A very twisted end of the year 2007
This year is coming to an end. It couldn't be closing in a more dramatic, bizarre and twisted fashion. The brutal assassination of Benazir Bhutto, former Prime Minister of Pakistan and leader of the opposition to Pervez Musharraf's rule, is certainly a catastrophic incident that will bring nothing more than instability to Pakistan, its neighbors, foes and allies. Bhutto's assassination was not only a very coward demonstration against democracy in a country where most citizens have struggled for years to establish a government that truly works for the interest of the people (instead of the ambitions of small groups), but it was also a very effective way to boycott the elections that were scheduled for early January in Pakistan. It looks that Musharraf's rule will stay in place, at least until the peace is somehow restored in the country.
This year is closing in a very shaken way. But the way in which 2007 is coming to an end is, unfortunately, not very different than the fashion in which recent years have ended as well. Let's do a bit of retrospective:
- During the final days of December of 2006, the world had split opinions regarding the imminent execution of Saddam Hussein. The situation was tense, and people (especially in the Arab nations) were expecting a big turmoil were Saddam executed. In addition to Saddam's case, a terrorist attack to the Barajas International Airport in Madrid, Spain, left two casualties, a severe material damage in some of the airport's buildings, and panic among the Spanish population. This combination of incidents made the closing of 2006 a very negative one.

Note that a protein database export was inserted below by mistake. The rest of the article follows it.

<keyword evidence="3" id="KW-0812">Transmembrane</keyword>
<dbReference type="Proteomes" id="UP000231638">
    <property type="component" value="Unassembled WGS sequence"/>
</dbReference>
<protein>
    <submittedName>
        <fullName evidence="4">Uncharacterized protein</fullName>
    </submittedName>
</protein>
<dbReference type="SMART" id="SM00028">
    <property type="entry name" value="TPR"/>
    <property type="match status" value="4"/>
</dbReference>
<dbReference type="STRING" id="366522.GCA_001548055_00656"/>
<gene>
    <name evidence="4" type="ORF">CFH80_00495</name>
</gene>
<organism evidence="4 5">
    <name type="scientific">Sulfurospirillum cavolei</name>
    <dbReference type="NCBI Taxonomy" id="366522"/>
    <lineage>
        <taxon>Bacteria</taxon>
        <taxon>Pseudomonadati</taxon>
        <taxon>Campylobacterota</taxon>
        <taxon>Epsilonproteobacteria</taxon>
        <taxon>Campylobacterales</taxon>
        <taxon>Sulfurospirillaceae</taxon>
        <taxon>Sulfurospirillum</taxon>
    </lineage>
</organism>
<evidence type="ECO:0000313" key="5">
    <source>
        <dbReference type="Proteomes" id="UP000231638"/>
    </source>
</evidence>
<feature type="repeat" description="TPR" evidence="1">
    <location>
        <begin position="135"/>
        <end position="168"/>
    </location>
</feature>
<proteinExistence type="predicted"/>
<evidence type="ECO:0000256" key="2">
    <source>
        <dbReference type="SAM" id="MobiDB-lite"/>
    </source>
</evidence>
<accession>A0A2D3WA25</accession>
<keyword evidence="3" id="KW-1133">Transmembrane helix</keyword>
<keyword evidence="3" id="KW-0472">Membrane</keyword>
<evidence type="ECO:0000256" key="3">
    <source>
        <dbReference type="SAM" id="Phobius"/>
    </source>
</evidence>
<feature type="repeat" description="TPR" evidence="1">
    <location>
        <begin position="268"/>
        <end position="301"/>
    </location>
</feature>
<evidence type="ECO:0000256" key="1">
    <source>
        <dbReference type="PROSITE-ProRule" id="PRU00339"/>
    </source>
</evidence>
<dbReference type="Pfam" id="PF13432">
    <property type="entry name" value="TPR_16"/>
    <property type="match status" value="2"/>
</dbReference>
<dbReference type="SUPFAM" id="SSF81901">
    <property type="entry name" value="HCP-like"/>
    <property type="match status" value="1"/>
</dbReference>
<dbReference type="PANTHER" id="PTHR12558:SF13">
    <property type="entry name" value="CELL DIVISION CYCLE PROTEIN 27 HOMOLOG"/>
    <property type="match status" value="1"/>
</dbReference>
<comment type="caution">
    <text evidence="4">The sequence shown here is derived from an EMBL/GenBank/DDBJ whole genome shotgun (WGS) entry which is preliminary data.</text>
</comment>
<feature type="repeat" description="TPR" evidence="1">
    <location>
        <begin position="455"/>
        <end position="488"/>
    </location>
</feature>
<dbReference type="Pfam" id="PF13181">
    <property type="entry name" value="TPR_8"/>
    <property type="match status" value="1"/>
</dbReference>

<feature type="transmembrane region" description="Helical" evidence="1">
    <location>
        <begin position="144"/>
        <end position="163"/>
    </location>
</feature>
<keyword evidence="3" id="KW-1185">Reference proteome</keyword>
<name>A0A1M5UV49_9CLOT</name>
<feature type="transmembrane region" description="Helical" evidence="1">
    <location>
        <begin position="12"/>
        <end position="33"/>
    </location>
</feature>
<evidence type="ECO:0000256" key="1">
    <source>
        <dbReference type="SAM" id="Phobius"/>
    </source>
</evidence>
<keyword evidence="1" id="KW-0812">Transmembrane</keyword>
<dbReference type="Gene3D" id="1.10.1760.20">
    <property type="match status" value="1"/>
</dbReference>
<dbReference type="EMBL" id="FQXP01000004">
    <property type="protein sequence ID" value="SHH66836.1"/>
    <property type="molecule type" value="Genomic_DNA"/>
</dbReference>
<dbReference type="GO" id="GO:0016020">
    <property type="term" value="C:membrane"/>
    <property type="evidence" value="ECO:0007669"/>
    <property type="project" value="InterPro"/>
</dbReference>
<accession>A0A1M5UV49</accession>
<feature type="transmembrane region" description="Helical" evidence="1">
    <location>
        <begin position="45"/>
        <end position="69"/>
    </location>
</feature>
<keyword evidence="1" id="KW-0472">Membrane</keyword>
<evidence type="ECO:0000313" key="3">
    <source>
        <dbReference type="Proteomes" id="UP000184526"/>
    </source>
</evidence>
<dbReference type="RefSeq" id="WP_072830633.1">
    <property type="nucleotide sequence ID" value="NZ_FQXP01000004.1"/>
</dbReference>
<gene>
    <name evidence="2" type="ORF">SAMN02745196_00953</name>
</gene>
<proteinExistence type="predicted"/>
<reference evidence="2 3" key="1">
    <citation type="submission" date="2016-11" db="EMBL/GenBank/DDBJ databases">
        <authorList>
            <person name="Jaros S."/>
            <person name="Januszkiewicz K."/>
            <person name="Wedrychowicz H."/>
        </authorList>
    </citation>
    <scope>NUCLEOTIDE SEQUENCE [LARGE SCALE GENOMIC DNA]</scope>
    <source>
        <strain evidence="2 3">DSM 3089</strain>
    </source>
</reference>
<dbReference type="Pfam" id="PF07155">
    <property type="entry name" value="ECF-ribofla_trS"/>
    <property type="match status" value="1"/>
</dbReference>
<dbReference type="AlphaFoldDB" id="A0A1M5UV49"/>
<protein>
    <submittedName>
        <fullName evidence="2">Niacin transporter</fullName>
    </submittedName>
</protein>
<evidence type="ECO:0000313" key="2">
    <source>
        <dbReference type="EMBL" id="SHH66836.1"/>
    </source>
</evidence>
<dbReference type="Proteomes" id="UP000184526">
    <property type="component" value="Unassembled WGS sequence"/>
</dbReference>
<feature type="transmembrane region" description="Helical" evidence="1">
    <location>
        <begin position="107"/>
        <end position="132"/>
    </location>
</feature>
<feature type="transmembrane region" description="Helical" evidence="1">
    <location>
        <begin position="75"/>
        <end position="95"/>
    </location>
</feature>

- During the final days of December of 2004, a deadly tsunami hit several countries in the Indian Ocean, killing hundreds of thousands of people (some sources estimate the toll to be as high as 300,000 victims). Needless to say, the tsunami left several people homeless, provoked a shortage in food supplies, severed families, drove out tourists from a zone that typically survives from its income on tourism, and caused critical damages to the infrastructure of the places it hit. Such tsunami, nicknamed by some people "the Boxing Day tsunami" (because it happened exactly on Boxing Day - December 26), is the deadliest catastrophe in the recent history
- Also on December 26, but of 2003, an intense earthquake devastated the city of Bam, in Iran. The death toll for this incident was estimated to be as high as 80,000 victims, plus many more injured. Additionally, the damages to the city's infrastructure and landscape (considered a World Heritage site by the UNESCO) were severe, to the extent that the Iranian authorities are still working to date in order to restore the site.
Photo by AP